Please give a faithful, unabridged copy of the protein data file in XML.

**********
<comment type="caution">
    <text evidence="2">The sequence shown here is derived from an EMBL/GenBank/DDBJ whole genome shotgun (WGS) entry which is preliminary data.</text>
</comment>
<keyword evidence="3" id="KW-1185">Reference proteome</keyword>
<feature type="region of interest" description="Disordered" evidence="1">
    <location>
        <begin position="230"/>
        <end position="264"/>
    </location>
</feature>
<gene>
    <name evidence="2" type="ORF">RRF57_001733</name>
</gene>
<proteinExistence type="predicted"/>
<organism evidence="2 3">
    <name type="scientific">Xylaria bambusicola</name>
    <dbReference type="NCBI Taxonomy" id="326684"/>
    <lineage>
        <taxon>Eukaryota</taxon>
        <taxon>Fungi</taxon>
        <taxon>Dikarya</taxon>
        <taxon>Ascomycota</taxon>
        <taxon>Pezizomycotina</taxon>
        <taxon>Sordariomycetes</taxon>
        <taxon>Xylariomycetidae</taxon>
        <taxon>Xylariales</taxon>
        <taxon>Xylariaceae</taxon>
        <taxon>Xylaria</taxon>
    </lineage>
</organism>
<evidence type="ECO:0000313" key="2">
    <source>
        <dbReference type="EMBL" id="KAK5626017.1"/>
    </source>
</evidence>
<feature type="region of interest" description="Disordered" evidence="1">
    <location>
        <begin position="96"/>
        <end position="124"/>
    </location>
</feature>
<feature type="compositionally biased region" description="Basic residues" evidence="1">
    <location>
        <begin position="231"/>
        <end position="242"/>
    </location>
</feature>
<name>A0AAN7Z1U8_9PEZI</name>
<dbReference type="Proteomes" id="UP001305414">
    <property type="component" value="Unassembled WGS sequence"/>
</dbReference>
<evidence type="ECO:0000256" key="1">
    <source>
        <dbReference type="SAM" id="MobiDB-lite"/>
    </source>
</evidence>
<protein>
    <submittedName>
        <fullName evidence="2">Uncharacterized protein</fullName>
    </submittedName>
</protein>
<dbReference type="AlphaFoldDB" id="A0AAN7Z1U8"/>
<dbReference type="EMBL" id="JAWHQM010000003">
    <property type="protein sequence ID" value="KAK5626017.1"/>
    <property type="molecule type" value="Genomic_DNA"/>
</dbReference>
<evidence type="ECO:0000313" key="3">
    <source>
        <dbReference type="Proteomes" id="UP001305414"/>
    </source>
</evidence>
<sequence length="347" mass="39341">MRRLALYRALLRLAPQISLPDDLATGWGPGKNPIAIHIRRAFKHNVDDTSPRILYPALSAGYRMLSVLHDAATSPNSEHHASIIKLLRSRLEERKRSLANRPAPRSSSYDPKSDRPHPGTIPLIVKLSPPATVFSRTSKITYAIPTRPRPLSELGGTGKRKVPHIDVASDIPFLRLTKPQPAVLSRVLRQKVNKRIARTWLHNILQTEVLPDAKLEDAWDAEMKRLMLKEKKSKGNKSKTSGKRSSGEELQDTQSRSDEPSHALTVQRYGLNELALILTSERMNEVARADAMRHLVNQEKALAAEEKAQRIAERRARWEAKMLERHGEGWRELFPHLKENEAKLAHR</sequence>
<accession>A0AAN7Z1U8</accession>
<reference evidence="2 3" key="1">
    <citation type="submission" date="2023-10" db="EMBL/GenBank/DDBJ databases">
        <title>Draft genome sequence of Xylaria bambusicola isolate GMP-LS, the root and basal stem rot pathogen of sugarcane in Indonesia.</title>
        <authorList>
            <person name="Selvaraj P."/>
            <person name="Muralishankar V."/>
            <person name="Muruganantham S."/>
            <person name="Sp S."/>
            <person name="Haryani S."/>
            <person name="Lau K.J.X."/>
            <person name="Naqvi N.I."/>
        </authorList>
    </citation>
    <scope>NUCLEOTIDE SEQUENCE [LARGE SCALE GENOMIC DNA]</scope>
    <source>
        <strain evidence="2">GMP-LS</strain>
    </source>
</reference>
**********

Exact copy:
<comment type="caution">
    <text evidence="2">The sequence shown here is derived from an EMBL/GenBank/DDBJ whole genome shotgun (WGS) entry which is preliminary data.</text>
</comment>
<keyword evidence="3" id="KW-1185">Reference proteome</keyword>
<feature type="region of interest" description="Disordered" evidence="1">
    <location>
        <begin position="230"/>
        <end position="264"/>
    </location>
</feature>
<gene>
    <name evidence="2" type="ORF">RRF57_001733</name>
</gene>
<proteinExistence type="predicted"/>
<organism evidence="2 3">
    <name type="scientific">Xylaria bambusicola</name>
    <dbReference type="NCBI Taxonomy" id="326684"/>
    <lineage>
        <taxon>Eukaryota</taxon>
        <taxon>Fungi</taxon>
        <taxon>Dikarya</taxon>
        <taxon>Ascomycota</taxon>
        <taxon>Pezizomycotina</taxon>
        <taxon>Sordariomycetes</taxon>
        <taxon>Xylariomycetidae</taxon>
        <taxon>Xylariales</taxon>
        <taxon>Xylariaceae</taxon>
        <taxon>Xylaria</taxon>
    </lineage>
</organism>
<evidence type="ECO:0000313" key="2">
    <source>
        <dbReference type="EMBL" id="KAK5626017.1"/>
    </source>
</evidence>
<feature type="region of interest" description="Disordered" evidence="1">
    <location>
        <begin position="96"/>
        <end position="124"/>
    </location>
</feature>
<feature type="compositionally biased region" description="Basic residues" evidence="1">
    <location>
        <begin position="231"/>
        <end position="242"/>
    </location>
</feature>
<name>A0AAN7Z1U8_9PEZI</name>
<dbReference type="Proteomes" id="UP001305414">
    <property type="component" value="Unassembled WGS sequence"/>
</dbReference>
<evidence type="ECO:0000256" key="1">
    <source>
        <dbReference type="SAM" id="MobiDB-lite"/>
    </source>
</evidence>
<protein>
    <submittedName>
        <fullName evidence="2">Uncharacterized protein</fullName>
    </submittedName>
</protein>
<dbReference type="AlphaFoldDB" id="A0AAN7Z1U8"/>
<dbReference type="EMBL" id="JAWHQM010000003">
    <property type="protein sequence ID" value="KAK5626017.1"/>
    <property type="molecule type" value="Genomic_DNA"/>
</dbReference>
<evidence type="ECO:0000313" key="3">
    <source>
        <dbReference type="Proteomes" id="UP001305414"/>
    </source>
</evidence>
<sequence length="347" mass="39341">MRRLALYRALLRLAPQISLPDDLATGWGPGKNPIAIHIRRAFKHNVDDTSPRILYPALSAGYRMLSVLHDAATSPNSEHHASIIKLLRSRLEERKRSLANRPAPRSSSYDPKSDRPHPGTIPLIVKLSPPATVFSRTSKITYAIPTRPRPLSELGGTGKRKVPHIDVASDIPFLRLTKPQPAVLSRVLRQKVNKRIARTWLHNILQTEVLPDAKLEDAWDAEMKRLMLKEKKSKGNKSKTSGKRSSGEELQDTQSRSDEPSHALTVQRYGLNELALILTSERMNEVARADAMRHLVNQEKALAAEEKAQRIAERRARWEAKMLERHGEGWRELFPHLKENEAKLAHR</sequence>
<accession>A0AAN7Z1U8</accession>
<reference evidence="2 3" key="1">
    <citation type="submission" date="2023-10" db="EMBL/GenBank/DDBJ databases">
        <title>Draft genome sequence of Xylaria bambusicola isolate GMP-LS, the root and basal stem rot pathogen of sugarcane in Indonesia.</title>
        <authorList>
            <person name="Selvaraj P."/>
            <person name="Muralishankar V."/>
            <person name="Muruganantham S."/>
            <person name="Sp S."/>
            <person name="Haryani S."/>
            <person name="Lau K.J.X."/>
            <person name="Naqvi N.I."/>
        </authorList>
    </citation>
    <scope>NUCLEOTIDE SEQUENCE [LARGE SCALE GENOMIC DNA]</scope>
    <source>
        <strain evidence="2">GMP-LS</strain>
    </source>
</reference>